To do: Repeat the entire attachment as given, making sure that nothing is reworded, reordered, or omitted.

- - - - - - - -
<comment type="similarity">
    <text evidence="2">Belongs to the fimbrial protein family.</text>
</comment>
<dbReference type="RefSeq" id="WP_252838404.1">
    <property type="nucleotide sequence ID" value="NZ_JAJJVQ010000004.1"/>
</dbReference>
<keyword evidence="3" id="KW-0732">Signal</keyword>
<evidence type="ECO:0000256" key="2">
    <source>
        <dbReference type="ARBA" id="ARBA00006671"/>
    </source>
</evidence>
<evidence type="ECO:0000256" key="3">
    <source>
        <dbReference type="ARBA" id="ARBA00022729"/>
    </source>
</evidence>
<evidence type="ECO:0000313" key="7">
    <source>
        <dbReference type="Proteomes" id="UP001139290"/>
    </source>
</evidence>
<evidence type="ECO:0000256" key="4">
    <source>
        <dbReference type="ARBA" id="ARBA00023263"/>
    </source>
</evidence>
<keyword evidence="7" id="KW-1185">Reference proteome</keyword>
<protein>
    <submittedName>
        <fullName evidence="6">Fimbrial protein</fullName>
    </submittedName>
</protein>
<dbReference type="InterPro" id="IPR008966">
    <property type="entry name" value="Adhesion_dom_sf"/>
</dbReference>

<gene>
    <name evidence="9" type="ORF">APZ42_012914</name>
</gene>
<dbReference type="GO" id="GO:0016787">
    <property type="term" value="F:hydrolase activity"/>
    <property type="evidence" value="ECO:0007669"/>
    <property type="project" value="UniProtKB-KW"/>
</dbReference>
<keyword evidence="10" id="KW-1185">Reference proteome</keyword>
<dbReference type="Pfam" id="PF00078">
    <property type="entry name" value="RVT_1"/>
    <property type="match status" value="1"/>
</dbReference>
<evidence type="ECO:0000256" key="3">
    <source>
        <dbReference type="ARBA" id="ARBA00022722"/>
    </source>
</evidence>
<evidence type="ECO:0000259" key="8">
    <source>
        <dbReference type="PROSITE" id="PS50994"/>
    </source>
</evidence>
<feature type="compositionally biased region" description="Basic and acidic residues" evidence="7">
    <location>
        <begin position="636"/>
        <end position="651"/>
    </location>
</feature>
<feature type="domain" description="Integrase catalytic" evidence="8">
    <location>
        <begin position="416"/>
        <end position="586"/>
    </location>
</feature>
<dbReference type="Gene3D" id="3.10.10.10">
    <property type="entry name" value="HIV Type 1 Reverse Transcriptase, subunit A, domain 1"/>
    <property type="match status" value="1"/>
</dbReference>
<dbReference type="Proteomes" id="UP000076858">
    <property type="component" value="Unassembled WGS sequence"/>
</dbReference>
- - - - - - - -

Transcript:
<comment type="similarity">
    <text evidence="2">Belongs to the fimbrial protein family.</text>
</comment>
<dbReference type="RefSeq" id="WP_252838404.1">
    <property type="nucleotide sequence ID" value="NZ_JAJJVQ010000004.1"/>
</dbReference>
<keyword evidence="3" id="KW-0732">Signal</keyword>
<evidence type="ECO:0000256" key="2">
    <source>
        <dbReference type="ARBA" id="ARBA00006671"/>
    </source>
</evidence>
<evidence type="ECO:0000256" key="3">
    <source>
        <dbReference type="ARBA" id="ARBA00022729"/>
    </source>
</evidence>
<evidence type="ECO:0000313" key="7">
    <source>
        <dbReference type="Proteomes" id="UP001139290"/>
    </source>
</evidence>
<evidence type="ECO:0000256" key="4">
    <source>
        <dbReference type="ARBA" id="ARBA00023263"/>
    </source>
</evidence>
<keyword evidence="7" id="KW-1185">Reference proteome</keyword>
<protein>
    <submittedName>
        <fullName evidence="6">Fimbrial protein</fullName>
    </submittedName>
</protein>
<dbReference type="InterPro" id="IPR008966">
    <property type="entry name" value="Adhesion_dom_sf"/>
</dbReference>

<gene>
    <name evidence="9" type="ORF">APZ42_012914</name>
</gene>
<dbReference type="GO" id="GO:0016787">
    <property type="term" value="F:hydrolase activity"/>
    <property type="evidence" value="ECO:0007669"/>
    <property type="project" value="UniProtKB-KW"/>
</dbReference>
<keyword evidence="10" id="KW-1185">Reference proteome</keyword>
<dbReference type="Pfam" id="PF00078">
    <property type="entry name" value="RVT_1"/>
    <property type="match status" value="1"/>
</dbReference>
<evidence type="ECO:0000256" key="3">
    <source>
        <dbReference type="ARBA" id="ARBA00022722"/>
    </source>
</evidence>
<evidence type="ECO:0000259" key="8">
    <source>
        <dbReference type="PROSITE" id="PS50994"/>
    </source>
</evidence>
<feature type="compositionally biased region" description="Basic and acidic residues" evidence="7">
    <location>
        <begin position="636"/>
        <end position="651"/>
    </location>
</feature>
<feature type="domain" description="Integrase catalytic" evidence="8">
    <location>
        <begin position="416"/>
        <end position="586"/>
    </location>
</feature>
<dbReference type="Gene3D" id="3.10.10.10">
    <property type="entry name" value="HIV Type 1 Reverse Transcriptase, subunit A, domain 1"/>
    <property type="match status" value="1"/>
</dbReference>
<dbReference type="Proteomes" id="UP000076858">
    <property type="component" value="Unassembled WGS sequence"/>
</dbReference>